‘Education and health are inseparable’ (WHO)
For some years now research into the relationship between children’s Physical Activity (PA) levels and the benefits it can have on their social, cognitive, academic and overall mental wellbeing have been well established, with many results widely published. Positive mindfulness has become such a predominant topic in children, Public Health England released framework for schools to follow and Ofsted guidelines to report on, in an attempt to improve children’s future social skills, emotional health and well being into adulthood (1).
'One in eight (12.8%) 5 to 19 year olds had at least one mental disorder', NHS digital.
Here at Moki we understand not only how activity influences physical wellbeing, but also how it helps and supports children’s positive mental health and how that plays an important role with improvements in cognitive and fine motor skills both academically and personally through increased self-esteem. (2)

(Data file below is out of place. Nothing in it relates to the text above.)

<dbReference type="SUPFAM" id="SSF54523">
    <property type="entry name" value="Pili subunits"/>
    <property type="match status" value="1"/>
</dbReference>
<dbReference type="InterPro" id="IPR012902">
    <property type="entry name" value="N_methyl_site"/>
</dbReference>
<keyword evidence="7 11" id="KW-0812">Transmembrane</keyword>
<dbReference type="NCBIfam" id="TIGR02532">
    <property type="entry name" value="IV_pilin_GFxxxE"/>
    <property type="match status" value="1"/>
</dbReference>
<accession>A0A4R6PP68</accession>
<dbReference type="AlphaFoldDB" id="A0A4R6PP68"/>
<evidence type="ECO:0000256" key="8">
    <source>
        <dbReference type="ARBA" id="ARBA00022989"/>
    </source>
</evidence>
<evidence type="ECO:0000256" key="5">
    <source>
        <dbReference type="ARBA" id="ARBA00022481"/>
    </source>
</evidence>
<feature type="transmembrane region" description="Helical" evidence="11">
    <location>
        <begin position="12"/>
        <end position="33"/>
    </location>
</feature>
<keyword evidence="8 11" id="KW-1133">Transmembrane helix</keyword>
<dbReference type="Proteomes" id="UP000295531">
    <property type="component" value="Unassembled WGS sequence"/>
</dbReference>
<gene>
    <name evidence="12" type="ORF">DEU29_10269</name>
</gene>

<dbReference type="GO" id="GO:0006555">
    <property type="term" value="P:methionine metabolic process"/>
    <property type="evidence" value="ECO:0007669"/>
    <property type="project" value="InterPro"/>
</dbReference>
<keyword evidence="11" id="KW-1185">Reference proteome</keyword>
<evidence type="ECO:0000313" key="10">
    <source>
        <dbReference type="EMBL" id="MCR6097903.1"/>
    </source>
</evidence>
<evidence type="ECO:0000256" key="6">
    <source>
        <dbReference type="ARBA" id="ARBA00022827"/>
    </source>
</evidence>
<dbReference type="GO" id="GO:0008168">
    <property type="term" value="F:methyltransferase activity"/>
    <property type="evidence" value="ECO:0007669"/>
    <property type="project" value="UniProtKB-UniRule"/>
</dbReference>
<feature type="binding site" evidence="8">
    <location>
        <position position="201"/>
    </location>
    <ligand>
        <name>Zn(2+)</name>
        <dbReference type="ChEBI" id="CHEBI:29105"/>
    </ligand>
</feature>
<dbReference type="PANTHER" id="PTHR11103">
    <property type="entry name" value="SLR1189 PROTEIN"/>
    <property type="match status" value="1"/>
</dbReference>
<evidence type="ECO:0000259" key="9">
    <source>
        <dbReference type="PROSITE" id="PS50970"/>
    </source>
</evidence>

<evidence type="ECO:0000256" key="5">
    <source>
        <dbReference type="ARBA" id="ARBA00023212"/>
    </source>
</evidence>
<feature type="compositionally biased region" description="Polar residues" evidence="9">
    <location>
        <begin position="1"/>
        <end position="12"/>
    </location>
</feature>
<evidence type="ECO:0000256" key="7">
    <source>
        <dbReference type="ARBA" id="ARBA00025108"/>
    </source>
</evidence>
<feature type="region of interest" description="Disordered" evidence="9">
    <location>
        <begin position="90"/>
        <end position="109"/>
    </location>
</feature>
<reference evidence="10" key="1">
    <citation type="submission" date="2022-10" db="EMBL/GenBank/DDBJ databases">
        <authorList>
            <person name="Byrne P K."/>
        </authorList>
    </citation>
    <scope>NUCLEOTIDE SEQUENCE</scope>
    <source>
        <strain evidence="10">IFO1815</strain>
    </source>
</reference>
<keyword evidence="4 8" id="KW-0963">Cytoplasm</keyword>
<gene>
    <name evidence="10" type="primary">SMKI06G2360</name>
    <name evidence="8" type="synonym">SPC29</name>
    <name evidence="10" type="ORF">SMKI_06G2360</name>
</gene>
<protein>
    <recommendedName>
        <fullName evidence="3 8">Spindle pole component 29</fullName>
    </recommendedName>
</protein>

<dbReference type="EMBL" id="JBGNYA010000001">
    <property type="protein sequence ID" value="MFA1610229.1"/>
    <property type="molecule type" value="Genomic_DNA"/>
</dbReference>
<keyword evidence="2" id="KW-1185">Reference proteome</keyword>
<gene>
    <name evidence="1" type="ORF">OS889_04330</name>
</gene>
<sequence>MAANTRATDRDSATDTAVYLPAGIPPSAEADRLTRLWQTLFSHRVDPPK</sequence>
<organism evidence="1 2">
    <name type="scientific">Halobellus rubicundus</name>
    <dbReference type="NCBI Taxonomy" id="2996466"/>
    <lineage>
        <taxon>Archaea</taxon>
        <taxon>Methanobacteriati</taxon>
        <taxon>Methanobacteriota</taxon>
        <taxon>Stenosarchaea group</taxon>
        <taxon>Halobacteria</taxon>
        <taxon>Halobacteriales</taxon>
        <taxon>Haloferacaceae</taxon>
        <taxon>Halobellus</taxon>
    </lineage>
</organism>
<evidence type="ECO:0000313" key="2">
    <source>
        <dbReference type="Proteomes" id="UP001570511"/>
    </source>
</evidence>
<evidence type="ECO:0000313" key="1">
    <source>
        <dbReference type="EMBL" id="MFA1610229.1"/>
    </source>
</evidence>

The question posed therefore, is how can this be measured and reported on a day-to-day basis? How can we identify any gaps in the day that can be improved upon? Moki measures and reports in 30 minute intervals. So you can quickly see how active the kids were in the maths lesson just gone, or during reading time or wet play break. And add in comparisons, such as, what happens if you mix things up and take a lesson on habitats outside to the school field or surrounding area? Or introduce organised wet play games? How does this physically active learning (PAL) reflect in a child’s daily activity and subsequent self-efficacy.